Britain has taken “a major step” in the process of joining the Comprehensive and Progressive Agreement for Trans-Pacific Partnership (CPTPP), the British government said Wednesday.
British senior trade officials have “opened discussions” on the potential accession with chief negotiators from all 11 members of the CPTPP, said a statement from the Department for International Trade.
This is the first time Britain has met with chief negotiators from all 11 members of the CPTPP to discuss potential accession, and the first time CPTPP members have had such a discussion with a country seeking membership since the CPTPP was created in 2018, according to the statement.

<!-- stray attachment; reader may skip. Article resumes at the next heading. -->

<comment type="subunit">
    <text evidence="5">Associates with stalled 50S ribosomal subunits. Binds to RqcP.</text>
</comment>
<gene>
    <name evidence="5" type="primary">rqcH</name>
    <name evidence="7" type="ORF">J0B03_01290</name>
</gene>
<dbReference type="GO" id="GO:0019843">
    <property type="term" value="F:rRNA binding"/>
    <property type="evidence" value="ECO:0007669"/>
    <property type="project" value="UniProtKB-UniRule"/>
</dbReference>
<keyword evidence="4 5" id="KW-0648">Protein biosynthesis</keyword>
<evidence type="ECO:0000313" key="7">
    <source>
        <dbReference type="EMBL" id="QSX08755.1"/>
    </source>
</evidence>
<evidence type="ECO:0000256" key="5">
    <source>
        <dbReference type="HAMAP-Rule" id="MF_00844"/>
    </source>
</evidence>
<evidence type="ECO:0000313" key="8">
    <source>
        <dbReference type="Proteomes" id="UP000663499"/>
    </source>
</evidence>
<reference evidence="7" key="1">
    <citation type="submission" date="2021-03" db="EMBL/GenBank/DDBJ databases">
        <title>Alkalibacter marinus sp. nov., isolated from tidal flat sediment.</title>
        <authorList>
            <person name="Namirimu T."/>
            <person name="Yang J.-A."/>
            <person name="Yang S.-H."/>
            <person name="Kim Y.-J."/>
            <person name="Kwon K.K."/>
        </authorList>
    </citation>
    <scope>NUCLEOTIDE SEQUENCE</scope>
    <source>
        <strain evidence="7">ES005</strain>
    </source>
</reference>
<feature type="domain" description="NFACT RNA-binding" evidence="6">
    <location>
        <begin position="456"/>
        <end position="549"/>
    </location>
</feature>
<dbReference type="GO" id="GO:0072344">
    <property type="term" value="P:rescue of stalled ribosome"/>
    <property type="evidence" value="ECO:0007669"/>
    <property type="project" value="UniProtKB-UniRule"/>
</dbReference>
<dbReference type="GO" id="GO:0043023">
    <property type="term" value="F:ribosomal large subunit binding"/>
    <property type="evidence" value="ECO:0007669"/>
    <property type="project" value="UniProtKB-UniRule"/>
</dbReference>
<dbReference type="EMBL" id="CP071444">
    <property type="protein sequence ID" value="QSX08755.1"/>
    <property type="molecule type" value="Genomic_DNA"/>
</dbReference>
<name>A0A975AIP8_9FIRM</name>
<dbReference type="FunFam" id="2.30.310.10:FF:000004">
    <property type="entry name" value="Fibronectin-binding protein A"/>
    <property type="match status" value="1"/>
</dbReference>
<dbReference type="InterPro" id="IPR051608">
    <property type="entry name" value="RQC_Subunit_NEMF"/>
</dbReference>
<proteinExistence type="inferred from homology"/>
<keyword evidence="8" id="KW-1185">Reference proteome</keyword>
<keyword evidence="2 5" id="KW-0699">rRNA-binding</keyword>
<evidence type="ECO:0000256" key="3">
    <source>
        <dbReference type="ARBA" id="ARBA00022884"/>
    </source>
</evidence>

“The UK held preparatory conversations with all CPTPP members,” said the statement, adding that if Britain decides to apply, it will start a formal accession negotiation with member states.
According to the data revealed by the department, trade between the Britain and CPTPP countries has grown on average by 6 percent every year since 2009 and was worth over 112 billion pounds (about 145.2 billion U.S. dollars) in 2019.
CPTPP members include Australia, Brunei, Canada, Chile, Japan, Malaysia, Mexico, New Zealand, Peru, Singapore and Vietnam.